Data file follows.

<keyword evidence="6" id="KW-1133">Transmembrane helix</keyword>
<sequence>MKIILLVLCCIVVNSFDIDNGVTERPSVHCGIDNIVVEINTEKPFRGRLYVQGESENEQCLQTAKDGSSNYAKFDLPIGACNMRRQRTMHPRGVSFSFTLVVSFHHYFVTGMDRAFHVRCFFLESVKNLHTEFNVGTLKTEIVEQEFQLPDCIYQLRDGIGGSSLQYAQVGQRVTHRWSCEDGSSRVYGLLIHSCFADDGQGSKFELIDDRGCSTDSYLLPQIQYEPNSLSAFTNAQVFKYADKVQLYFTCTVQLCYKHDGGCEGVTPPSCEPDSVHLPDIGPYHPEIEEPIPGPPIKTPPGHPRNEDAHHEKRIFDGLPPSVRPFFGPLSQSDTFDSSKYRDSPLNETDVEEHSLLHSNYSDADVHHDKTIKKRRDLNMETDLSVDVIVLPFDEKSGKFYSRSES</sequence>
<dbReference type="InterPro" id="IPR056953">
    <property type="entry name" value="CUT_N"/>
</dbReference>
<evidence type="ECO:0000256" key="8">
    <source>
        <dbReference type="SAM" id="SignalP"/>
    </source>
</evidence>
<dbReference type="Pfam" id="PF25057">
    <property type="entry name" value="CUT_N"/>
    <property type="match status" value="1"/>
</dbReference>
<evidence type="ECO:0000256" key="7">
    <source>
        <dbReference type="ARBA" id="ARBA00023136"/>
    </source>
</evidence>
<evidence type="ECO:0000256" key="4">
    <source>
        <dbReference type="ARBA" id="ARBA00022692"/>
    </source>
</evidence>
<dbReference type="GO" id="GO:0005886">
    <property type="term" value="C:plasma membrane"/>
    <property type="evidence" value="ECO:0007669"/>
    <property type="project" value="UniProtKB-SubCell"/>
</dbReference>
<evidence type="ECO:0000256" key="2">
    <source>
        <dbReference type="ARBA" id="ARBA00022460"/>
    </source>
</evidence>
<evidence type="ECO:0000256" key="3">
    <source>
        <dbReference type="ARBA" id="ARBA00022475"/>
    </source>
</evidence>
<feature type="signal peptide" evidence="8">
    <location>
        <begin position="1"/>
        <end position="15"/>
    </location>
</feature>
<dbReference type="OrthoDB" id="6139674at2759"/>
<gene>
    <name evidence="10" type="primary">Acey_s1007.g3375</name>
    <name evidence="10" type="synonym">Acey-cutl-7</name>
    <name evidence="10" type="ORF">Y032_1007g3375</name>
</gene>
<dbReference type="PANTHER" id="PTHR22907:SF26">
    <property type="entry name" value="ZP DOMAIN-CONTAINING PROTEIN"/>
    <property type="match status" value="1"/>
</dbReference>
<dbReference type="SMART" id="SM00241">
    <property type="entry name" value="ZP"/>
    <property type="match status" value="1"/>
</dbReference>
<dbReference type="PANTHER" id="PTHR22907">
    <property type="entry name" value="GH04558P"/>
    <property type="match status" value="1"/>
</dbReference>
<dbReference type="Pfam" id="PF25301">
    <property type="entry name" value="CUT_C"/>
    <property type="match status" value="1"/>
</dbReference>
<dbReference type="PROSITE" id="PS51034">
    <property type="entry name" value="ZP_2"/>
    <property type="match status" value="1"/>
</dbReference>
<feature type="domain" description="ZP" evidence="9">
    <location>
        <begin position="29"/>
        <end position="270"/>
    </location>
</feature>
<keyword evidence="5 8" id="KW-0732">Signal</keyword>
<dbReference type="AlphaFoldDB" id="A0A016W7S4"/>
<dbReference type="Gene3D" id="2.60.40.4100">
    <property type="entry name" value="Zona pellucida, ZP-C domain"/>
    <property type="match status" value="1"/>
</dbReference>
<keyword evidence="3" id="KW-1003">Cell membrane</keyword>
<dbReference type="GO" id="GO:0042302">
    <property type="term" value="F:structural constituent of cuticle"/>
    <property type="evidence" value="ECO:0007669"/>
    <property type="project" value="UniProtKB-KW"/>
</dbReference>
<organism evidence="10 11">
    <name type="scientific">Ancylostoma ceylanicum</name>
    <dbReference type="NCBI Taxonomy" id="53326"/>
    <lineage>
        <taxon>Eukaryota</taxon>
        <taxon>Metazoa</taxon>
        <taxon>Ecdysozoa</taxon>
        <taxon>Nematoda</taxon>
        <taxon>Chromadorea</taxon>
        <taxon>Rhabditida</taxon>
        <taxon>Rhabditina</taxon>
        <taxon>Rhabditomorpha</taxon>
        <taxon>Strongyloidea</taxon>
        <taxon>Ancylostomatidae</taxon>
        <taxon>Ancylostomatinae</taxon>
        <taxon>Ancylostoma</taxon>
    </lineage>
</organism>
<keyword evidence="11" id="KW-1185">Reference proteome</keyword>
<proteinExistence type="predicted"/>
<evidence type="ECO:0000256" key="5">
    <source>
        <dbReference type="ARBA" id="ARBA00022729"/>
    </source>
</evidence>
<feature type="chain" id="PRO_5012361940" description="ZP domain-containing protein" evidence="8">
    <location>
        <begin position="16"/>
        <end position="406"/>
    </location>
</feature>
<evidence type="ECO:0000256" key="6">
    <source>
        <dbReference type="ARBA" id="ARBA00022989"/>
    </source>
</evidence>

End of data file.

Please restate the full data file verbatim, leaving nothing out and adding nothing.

<keyword evidence="6" id="KW-1133">Transmembrane helix</keyword>
<sequence>MKIILLVLCCIVVNSFDIDNGVTERPSVHCGIDNIVVEINTEKPFRGRLYVQGESENEQCLQTAKDGSSNYAKFDLPIGACNMRRQRTMHPRGVSFSFTLVVSFHHYFVTGMDRAFHVRCFFLESVKNLHTEFNVGTLKTEIVEQEFQLPDCIYQLRDGIGGSSLQYAQVGQRVTHRWSCEDGSSRVYGLLIHSCFADDGQGSKFELIDDRGCSTDSYLLPQIQYEPNSLSAFTNAQVFKYADKVQLYFTCTVQLCYKHDGGCEGVTPPSCEPDSVHLPDIGPYHPEIEEPIPGPPIKTPPGHPRNEDAHHEKRIFDGLPPSVRPFFGPLSQSDTFDSSKYRDSPLNETDVEEHSLLHSNYSDADVHHDKTIKKRRDLNMETDLSVDVIVLPFDEKSGKFYSRSES</sequence>
<dbReference type="InterPro" id="IPR056953">
    <property type="entry name" value="CUT_N"/>
</dbReference>
<evidence type="ECO:0000256" key="8">
    <source>
        <dbReference type="SAM" id="SignalP"/>
    </source>
</evidence>
<dbReference type="Pfam" id="PF25057">
    <property type="entry name" value="CUT_N"/>
    <property type="match status" value="1"/>
</dbReference>
<evidence type="ECO:0000256" key="7">
    <source>
        <dbReference type="ARBA" id="ARBA00023136"/>
    </source>
</evidence>
<evidence type="ECO:0000256" key="4">
    <source>
        <dbReference type="ARBA" id="ARBA00022692"/>
    </source>
</evidence>
<dbReference type="GO" id="GO:0005886">
    <property type="term" value="C:plasma membrane"/>
    <property type="evidence" value="ECO:0007669"/>
    <property type="project" value="UniProtKB-SubCell"/>
</dbReference>
<evidence type="ECO:0000256" key="2">
    <source>
        <dbReference type="ARBA" id="ARBA00022460"/>
    </source>
</evidence>
<evidence type="ECO:0000256" key="3">
    <source>
        <dbReference type="ARBA" id="ARBA00022475"/>
    </source>
</evidence>
<feature type="signal peptide" evidence="8">
    <location>
        <begin position="1"/>
        <end position="15"/>
    </location>
</feature>
<dbReference type="OrthoDB" id="6139674at2759"/>
<gene>
    <name evidence="10" type="primary">Acey_s1007.g3375</name>
    <name evidence="10" type="synonym">Acey-cutl-7</name>
    <name evidence="10" type="ORF">Y032_1007g3375</name>
</gene>
<dbReference type="PANTHER" id="PTHR22907:SF26">
    <property type="entry name" value="ZP DOMAIN-CONTAINING PROTEIN"/>
    <property type="match status" value="1"/>
</dbReference>
<dbReference type="SMART" id="SM00241">
    <property type="entry name" value="ZP"/>
    <property type="match status" value="1"/>
</dbReference>
<dbReference type="PANTHER" id="PTHR22907">
    <property type="entry name" value="GH04558P"/>
    <property type="match status" value="1"/>
</dbReference>
<dbReference type="Pfam" id="PF25301">
    <property type="entry name" value="CUT_C"/>
    <property type="match status" value="1"/>
</dbReference>
<dbReference type="PROSITE" id="PS51034">
    <property type="entry name" value="ZP_2"/>
    <property type="match status" value="1"/>
</dbReference>
<feature type="domain" description="ZP" evidence="9">
    <location>
        <begin position="29"/>
        <end position="270"/>
    </location>
</feature>
<keyword evidence="5 8" id="KW-0732">Signal</keyword>
<dbReference type="AlphaFoldDB" id="A0A016W7S4"/>
<dbReference type="Gene3D" id="2.60.40.4100">
    <property type="entry name" value="Zona pellucida, ZP-C domain"/>
    <property type="match status" value="1"/>
</dbReference>
<keyword evidence="3" id="KW-1003">Cell membrane</keyword>
<dbReference type="GO" id="GO:0042302">
    <property type="term" value="F:structural constituent of cuticle"/>
    <property type="evidence" value="ECO:0007669"/>
    <property type="project" value="UniProtKB-KW"/>
</dbReference>
<organism evidence="10 11">
    <name type="scientific">Ancylostoma ceylanicum</name>
    <dbReference type="NCBI Taxonomy" id="53326"/>
    <lineage>
        <taxon>Eukaryota</taxon>
        <taxon>Metazoa</taxon>
        <taxon>Ecdysozoa</taxon>
        <taxon>Nematoda</taxon>
        <taxon>Chromadorea</taxon>
        <taxon>Rhabditida</taxon>
        <taxon>Rhabditina</taxon>
        <taxon>Rhabditomorpha</taxon>
        <taxon>Strongyloidea</taxon>
        <taxon>Ancylostomatidae</taxon>
        <taxon>Ancylostomatinae</taxon>
        <taxon>Ancylostoma</taxon>
    </lineage>
</organism>
<keyword evidence="11" id="KW-1185">Reference proteome</keyword>
<proteinExistence type="predicted"/>
<evidence type="ECO:0000256" key="5">
    <source>
        <dbReference type="ARBA" id="ARBA00022729"/>
    </source>
</evidence>
<feature type="chain" id="PRO_5012361940" description="ZP domain-containing protein" evidence="8">
    <location>
        <begin position="16"/>
        <end position="406"/>
    </location>
</feature>
<evidence type="ECO:0000256" key="6">
    <source>
        <dbReference type="ARBA" id="ARBA00022989"/>
    </source>
</evidence>